What Allyson Gofton's kids have taught her about 'staying relevant'

From food to Fortnite, she’s embracing modern life.

By Kelly Bertrand
Standing behind an impressive four-tiered feijoa and coconut sponge cake, Allyson Gofton frowns as she holds aloft a buttercream-laden spatula.
"Do I cover the whole thing or should I leave it a bit naked?" she ponders aloud.
"I'll leave it. It's the modern way, isn't it? But I will cover the thing in chocolate. It's a real Carole Middleton cake, I think – elegant, but just the right side of rustic, just like her!"
Clean, minimalistic modernity isn't usually Allyson's strong point.
A love for all things French and rustic permeates her new Cambridge home – think big timber dining tables, carved wooden spoons hanging on the kitchen wall (which were left to her by her mentor and former Weekly food editor Tui Flower) and photo frames on every surface proudly showing off cherished family memories.
She covers the newly named Carole Middleton Cake with drizzles of dark chocolate.
"Not as fancy as that Meghan Markle, you see."
Allyson in her new home in Cambridge, with a little something she whipped up for afternoon tea.
As she swishes and flicks the chocolate over the plate, Allyson (57) admits she has been in a reflective mood of late.
Staying modern and "relevant", as she puts it, has been her priority.
As an older mother – she has son Jean-Luc (16) and daughter Olive-Rose (11) – she reckons she has no choice but to try to keep up with her kids, so much so that she's taken up playing the hugely popular Fortnite video game with Jean-Luc!
"I don't like it, but I do it," she says with a laugh.
"If he says, 'Come and watch me,' why would you not? If you want to be relevant to your children, you have to understand their world. It's not easy raising kids in this computer-filled technical world. But I adore my children, so needs must!"
Allyson has also taken a 21st century approach to her new edition of The Baker's Companion.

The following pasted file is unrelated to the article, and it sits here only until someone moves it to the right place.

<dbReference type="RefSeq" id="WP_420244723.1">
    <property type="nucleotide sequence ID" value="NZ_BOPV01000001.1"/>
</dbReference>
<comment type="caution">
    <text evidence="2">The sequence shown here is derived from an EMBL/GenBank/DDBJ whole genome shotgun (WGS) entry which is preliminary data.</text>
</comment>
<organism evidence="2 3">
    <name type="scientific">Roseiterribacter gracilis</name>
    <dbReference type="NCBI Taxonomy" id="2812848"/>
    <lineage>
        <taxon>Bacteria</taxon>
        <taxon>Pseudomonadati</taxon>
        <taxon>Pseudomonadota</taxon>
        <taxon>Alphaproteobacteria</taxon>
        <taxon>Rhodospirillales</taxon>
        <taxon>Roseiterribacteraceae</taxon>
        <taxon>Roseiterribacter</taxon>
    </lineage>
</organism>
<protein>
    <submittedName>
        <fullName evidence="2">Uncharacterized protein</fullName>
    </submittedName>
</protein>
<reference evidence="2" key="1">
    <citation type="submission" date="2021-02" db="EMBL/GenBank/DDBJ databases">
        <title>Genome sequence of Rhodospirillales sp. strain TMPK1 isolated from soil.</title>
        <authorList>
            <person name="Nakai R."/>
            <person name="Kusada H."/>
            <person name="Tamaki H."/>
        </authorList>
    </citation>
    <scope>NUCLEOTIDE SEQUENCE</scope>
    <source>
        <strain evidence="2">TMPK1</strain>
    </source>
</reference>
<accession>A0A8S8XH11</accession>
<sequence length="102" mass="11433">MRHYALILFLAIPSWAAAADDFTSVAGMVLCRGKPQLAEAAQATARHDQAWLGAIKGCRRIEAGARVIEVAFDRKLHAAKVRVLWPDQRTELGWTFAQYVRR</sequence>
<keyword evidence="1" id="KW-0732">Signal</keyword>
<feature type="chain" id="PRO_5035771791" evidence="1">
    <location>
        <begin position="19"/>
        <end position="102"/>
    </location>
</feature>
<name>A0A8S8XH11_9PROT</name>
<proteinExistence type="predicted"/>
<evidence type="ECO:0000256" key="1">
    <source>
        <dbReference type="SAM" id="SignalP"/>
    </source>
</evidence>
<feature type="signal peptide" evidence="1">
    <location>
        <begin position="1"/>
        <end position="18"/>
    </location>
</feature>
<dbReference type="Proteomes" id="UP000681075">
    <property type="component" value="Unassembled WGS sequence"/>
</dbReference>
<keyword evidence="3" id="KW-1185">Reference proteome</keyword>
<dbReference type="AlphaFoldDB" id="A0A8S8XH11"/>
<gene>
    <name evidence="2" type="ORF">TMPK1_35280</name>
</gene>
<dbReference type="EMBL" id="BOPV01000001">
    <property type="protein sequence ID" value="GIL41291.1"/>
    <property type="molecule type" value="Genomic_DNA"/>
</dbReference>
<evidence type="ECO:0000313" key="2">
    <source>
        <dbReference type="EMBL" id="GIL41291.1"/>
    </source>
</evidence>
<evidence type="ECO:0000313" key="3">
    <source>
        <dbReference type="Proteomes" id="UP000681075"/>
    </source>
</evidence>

It's the third incantation of her wildly popular book, and the former face of Food in a Minute made some big changes for the sake of the younger generation. The reason for this is close to her heart.
"After 30 years of food writing, there's a couple of areas where I'm passionate and baking is one of them. I realised that we're not passing baking skills on like we used to – mums and grandmas are working, all of that stuff – so that was something I thought I'd really like to do."
The result is a delectable contemporary collection of decades-old recipes, but with Allyson handing over the reins of the decorating and styling to a younger team.
"I wanted the pictures to reflect the young people of today," she says. "The things I like are French and rustic, not clean and pretty, and I wanted it clean and pretty! So the gorgeous young women who put it together – they were both 30 – just came in and took my food and went, 'Okay, we're putting it on this,' and I'd go, 'Really? Okay!'
"It would be silly to put my personality on the plate. This book wasn't for me."
Relaxing at home is one of Allyson's greatest pleasures.
Her generation, she thinks, has much to learn from younger people, and she admits to a growing frustration at those who lament the differences between millennials and baby boomers, and every bracket in between.
"I'm realising that we're not believing in the young people. I have great belief that they're going to find the answers for everything. That phrase 'back in my day' really irritates me.